Zambia set for bumper harvest

The country is projecting a bumper harvest of 1,2 million tonnes of maize. The Food Reserve Agency has set this year’s floor price for maize at 38 000 kwacha per bag and plans to buy 150 000 tonnes of the grain from farmers countrywide. Board chairman of the agency, Costain Chilala, told journalists at a Press briefing in Lusaka that the agency had K70 billion to buy 80 000 tonnes of maize but was engaging the government for an extra K70 billion to meet the target of 150 000 tonnes. The agency would also buy 2 400 tonnes of cassava from farmers at K25 000 per 50kg bag, 1 200 tonnes of rice at K40 000 per 50kg bag, 1 200 tonnes of soya beans at K40 000 per 50kg bag and 1 200 tonnes of groundnuts at K50 000 per 50kg bag. During the 2006-07 season, the agency planned not to sell any maize to millers and urged them and other grain users to buy enough stocks to last up to the May 2007 crop marketing season as it would hold the purchased crop in the strategic reserve. He said the agency floor price was just indicative and farmers were free to negotiate with grain traders as well as millers in the sale of maize. “We are calling on the private sector, especially millers, to go out there and buy the crops grown by farmers this year. This is in line with the government policy to see a private sector-driven agricultural industry,” Chilala said. The agency would operate in 57 districts, which traditionally were known to have surplus agricultural production, but due to budgetary constraints, crop purchasing would be mostly done at main holding depots in the districts under special instances. Co-operative unions and the farmer organisations were expected to do their part of crop marketing by mopping crops from outlying areas of designated districts. In line with the government policy of capacity building, the agency would give priority to district co-operative unions and farmer organisations when appointing warehouse managers. Chilala said the agency would continue to outsource from the private sector paying points to farmers from commercial banks, maize transportation from transporters as well as fumigation of crops from private operators’ fumigators. The agency would start the crop marketing season around May 25 when crops were sufficiently dry and the exercise was expected to end by September 30. Chilala warned that no crop would be accepted at the agency depots after the set date and, thus, appealed to all farmers to sell their commodity between the announced dates. He appealed to farmers to be involved in crop marketing to apply themselves diligently and ensure the exercise went on smoothly. Meanwhile, the European Union (EU) has released K9 billion for road infrastructure development in North-Western Province of Zambia. Outgoing North Western Province permanent secretary Denny Lumbama said the EU had released the funds to gravel Kabompo-Zambezi, Manyinga-Mwinilunga and Solwezi-Kipushi roads. “The European Union has pumped K3,4 billion to regravel Kabompo-Zambezi road, K4 billion for Mwinilunga-Manyinga road and K2,6 billion for Solwezi-Kipushi road,” Lumbama said. He said the province had received another K2,6 billion from the government for feeder roads. He said the government wanted to improve infrastructure in the province to supplement investors’ efforts to develop the area. Lumbama said the government had constructed eight houses at a cost of K1,1 billion in Solwezi for civil servants which would be occupied in due course. “The government office block in Chavuma district will be completed very soon at a cost of K354 million and the government also spent K240 million to reconstruct Chief Ndungu’s Mize local court, which had collapsed,” he said. Lumbama added that the government was also constructing offices for the Auditor General at a cost of K2,2 billion and Anti-Corruption Commission at a cost of K1,8 billion. “A lot of money is coming into the province to improve infrastructure to boost the economy of the province,” he said. Lumbama said the Ministry of Home Affairs had released K1,2 billion for water reticulation in police camps in Solwezi district. Lumbama urged people to branch into honey production because of high demand on the international market. He said if people started diversifying now even when minerals were exhausted the economy of the province would continue to thrive because of other economic avenues, which would continue to bring revenue in the province. Lumbama explained that the government had engaged experts to redesign Solwezi town so that it could project the face of the economic activities obtaining in the province. He said the government would not allow unplanned settlements to mushroom in Solwezi as doing so could block land for infrastructure development. Lumbama said Lumwana Copper Mine had already come up with a town plan which experts were still analysing to see if it had buffer zones for the establishment of small holdings.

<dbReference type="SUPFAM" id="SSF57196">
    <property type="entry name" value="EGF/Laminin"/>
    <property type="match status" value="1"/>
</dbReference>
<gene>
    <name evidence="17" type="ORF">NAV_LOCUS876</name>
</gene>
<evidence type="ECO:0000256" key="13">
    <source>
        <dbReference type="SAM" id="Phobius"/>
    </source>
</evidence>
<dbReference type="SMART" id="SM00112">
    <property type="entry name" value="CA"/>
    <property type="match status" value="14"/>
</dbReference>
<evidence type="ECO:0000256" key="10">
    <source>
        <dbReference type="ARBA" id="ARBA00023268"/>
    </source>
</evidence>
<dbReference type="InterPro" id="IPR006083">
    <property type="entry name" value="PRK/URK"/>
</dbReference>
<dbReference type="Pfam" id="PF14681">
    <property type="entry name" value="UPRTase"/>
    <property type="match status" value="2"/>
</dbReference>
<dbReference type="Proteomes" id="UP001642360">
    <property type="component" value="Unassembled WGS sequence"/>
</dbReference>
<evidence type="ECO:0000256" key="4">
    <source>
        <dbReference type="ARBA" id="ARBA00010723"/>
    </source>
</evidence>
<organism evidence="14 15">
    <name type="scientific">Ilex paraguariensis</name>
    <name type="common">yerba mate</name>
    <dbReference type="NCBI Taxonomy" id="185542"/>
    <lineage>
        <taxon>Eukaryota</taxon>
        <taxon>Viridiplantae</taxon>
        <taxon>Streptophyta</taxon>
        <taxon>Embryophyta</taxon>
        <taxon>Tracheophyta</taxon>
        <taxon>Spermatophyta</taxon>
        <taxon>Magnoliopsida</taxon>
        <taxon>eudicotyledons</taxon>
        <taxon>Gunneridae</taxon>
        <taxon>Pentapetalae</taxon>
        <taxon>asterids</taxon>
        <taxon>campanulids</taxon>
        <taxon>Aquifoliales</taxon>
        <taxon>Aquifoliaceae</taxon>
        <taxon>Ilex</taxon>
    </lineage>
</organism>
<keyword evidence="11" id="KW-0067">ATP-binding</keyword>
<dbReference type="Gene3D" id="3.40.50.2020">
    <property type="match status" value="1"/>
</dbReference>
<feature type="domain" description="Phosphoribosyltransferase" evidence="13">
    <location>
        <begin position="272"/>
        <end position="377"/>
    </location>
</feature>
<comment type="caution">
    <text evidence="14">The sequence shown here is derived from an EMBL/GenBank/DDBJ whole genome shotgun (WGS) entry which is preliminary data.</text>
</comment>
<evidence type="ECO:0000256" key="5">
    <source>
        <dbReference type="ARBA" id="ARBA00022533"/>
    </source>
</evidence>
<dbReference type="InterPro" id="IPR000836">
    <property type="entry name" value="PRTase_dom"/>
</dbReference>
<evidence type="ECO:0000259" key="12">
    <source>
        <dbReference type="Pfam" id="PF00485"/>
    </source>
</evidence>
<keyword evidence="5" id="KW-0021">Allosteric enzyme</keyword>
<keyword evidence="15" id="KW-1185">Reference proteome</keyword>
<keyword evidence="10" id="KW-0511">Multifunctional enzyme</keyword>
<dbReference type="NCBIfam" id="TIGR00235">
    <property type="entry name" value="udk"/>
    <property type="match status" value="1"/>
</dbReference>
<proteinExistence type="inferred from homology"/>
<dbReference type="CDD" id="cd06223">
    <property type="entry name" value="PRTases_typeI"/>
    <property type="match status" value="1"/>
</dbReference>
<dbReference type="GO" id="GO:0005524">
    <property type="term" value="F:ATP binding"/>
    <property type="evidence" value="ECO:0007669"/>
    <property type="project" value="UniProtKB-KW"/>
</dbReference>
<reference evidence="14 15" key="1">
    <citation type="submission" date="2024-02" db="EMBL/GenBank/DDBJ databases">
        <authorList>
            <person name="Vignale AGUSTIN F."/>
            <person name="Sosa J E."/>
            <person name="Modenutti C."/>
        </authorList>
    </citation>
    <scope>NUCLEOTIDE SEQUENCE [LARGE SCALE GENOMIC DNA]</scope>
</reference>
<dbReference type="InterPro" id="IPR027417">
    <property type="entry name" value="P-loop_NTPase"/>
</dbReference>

April 2006
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